No hiring or training process is perfect, however, and so more specific or stringent measures may be necessary.
One such step is the adoption of a written policy that specifically prohibits employees from audio or video recording anything that occurs on the employer’s work site.

There are numerous reasons to consider such a policy, including:

Avoiding embarrassment to the employer’s business and damage to its good name and reputation.
Protecting the employer’s confidential information, including trade secrets and other proprietary interests.
Limiting liability of claims brought against the employer by other employees arising from a recording made by a co-worker that defames, embarrasses or harasses that employee.

When drafting such a policy, an employer should take into account its business needs, and should make sure those needs are specifically addressed in the policy. The type of business, the sensitivity of information available at the employer’s work site and the overall work environment should be considered. The policy should set forth the purpose of the prohibition (e.g., avoiding embarrassment, protecting confidentiality), provide examples of prohibited conduct, explain the consequences of a breach of the policy and state that failing to disclose a violation of the policy may also give rise to disciplinary action, including termination.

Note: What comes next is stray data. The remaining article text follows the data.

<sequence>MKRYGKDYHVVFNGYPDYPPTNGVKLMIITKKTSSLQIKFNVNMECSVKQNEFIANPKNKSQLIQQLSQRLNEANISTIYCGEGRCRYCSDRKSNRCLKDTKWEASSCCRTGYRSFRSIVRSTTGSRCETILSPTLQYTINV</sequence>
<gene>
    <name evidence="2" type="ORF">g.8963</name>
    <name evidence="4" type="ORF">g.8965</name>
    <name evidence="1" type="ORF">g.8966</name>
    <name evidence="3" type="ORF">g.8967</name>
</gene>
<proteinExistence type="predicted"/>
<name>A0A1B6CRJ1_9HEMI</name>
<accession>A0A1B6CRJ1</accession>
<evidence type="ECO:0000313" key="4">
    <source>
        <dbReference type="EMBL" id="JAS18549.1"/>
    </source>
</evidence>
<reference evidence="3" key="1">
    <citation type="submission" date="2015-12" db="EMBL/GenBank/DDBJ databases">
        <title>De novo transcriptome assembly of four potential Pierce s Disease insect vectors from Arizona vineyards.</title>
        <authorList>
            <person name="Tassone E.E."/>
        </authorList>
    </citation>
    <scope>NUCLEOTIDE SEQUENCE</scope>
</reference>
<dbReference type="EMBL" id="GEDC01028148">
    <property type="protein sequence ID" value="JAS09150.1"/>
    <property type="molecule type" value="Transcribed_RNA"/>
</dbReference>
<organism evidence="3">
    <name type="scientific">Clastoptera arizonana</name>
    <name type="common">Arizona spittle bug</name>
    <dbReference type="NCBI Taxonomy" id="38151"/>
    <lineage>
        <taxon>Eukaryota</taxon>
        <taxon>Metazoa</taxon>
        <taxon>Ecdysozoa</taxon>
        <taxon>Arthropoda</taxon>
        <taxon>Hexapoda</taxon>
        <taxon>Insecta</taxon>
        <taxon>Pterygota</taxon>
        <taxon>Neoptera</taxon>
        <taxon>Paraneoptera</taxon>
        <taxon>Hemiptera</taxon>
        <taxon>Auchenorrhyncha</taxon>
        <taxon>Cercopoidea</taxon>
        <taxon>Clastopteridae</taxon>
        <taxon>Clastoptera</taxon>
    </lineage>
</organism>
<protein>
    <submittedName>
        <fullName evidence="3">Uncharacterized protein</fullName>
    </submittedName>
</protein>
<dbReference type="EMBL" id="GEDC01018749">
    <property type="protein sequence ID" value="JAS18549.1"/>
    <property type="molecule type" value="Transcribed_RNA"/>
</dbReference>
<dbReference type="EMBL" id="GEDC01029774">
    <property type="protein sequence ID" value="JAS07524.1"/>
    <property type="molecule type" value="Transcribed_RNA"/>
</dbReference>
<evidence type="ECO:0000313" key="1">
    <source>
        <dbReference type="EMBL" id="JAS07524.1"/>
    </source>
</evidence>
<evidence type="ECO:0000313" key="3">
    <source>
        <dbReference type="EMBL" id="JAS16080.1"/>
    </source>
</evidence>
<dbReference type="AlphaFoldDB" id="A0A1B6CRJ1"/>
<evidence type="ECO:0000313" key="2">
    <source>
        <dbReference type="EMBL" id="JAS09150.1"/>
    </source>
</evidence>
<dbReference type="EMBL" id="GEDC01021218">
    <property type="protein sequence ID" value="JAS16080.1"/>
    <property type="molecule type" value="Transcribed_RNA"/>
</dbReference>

Once the policy is adopted, an employer should make sure that it is consistent in the application of the policy and that it does not treat policy violators differently, as the disparate application of the policy could be used to support a claim of employment discrimination.

In addition, employers should be sensitive that there may be situations that call for a possible exception to the policy. The most notable example is one in which disabled employees request authorization to record meetings as an accommodation for their disability in order to do their jobs. If employees can show that they suffer from a disability and that being able to tape record certain meetings would enable them to perform the essential functions of their positions, it is conceivable that such accommodations may be required under the Americans with Disabilities Act. ADA inquiries tend to be very fact-specific, and employers whose policies prohibit recording anything on the employer’s work site and who are asked to lift that prohibition as an accommodation for a disabled employee should confer with legal counsel on a case-by-case basis.

Another measure that an employer may adopt to avoid the embarrassment that beset Domino’s is to utilize video surveillance of its employees. By using video surveillance in critical areas of the employer’s work site, such as a restaurant’s kitchen, employers can monitor their employees’ conduct and ensure that their employees do not engage in conduct that violates employer policy, state or federal law or that is otherwise reprehensible and abhorrent.